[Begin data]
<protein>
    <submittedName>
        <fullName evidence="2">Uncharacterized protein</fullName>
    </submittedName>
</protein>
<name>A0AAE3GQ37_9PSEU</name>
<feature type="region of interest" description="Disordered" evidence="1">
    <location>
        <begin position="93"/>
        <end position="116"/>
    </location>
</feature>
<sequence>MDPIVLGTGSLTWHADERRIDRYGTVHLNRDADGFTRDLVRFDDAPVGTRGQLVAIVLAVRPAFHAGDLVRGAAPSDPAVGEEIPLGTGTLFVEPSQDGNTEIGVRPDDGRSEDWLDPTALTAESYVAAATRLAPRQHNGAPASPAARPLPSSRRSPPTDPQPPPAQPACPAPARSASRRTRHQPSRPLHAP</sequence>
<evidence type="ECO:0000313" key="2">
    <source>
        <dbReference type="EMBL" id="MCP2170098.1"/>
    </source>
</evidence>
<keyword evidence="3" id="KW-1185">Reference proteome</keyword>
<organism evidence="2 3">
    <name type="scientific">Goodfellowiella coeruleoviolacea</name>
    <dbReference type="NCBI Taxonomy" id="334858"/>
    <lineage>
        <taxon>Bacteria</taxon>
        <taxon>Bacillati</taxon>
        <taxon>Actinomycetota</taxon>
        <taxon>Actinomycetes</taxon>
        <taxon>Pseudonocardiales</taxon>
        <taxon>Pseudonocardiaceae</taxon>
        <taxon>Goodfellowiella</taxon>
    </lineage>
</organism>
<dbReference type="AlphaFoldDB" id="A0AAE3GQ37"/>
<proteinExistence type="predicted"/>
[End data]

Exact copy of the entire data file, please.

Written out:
<protein>
    <submittedName>
        <fullName evidence="2">Uncharacterized protein</fullName>
    </submittedName>
</protein>
<name>A0AAE3GQ37_9PSEU</name>
<feature type="region of interest" description="Disordered" evidence="1">
    <location>
        <begin position="93"/>
        <end position="116"/>
    </location>
</feature>
<sequence>MDPIVLGTGSLTWHADERRIDRYGTVHLNRDADGFTRDLVRFDDAPVGTRGQLVAIVLAVRPAFHAGDLVRGAAPSDPAVGEEIPLGTGTLFVEPSQDGNTEIGVRPDDGRSEDWLDPTALTAESYVAAATRLAPRQHNGAPASPAARPLPSSRRSPPTDPQPPPAQPACPAPARSASRRTRHQPSRPLHAP</sequence>
<evidence type="ECO:0000313" key="2">
    <source>
        <dbReference type="EMBL" id="MCP2170098.1"/>
    </source>
</evidence>
<keyword evidence="3" id="KW-1185">Reference proteome</keyword>
<organism evidence="2 3">
    <name type="scientific">Goodfellowiella coeruleoviolacea</name>
    <dbReference type="NCBI Taxonomy" id="334858"/>
    <lineage>
        <taxon>Bacteria</taxon>
        <taxon>Bacillati</taxon>
        <taxon>Actinomycetota</taxon>
        <taxon>Actinomycetes</taxon>
        <taxon>Pseudonocardiales</taxon>
        <taxon>Pseudonocardiaceae</taxon>
        <taxon>Goodfellowiella</taxon>
    </lineage>
</organism>
<dbReference type="AlphaFoldDB" id="A0AAE3GQ37"/>
<proteinExistence type="predicted"/>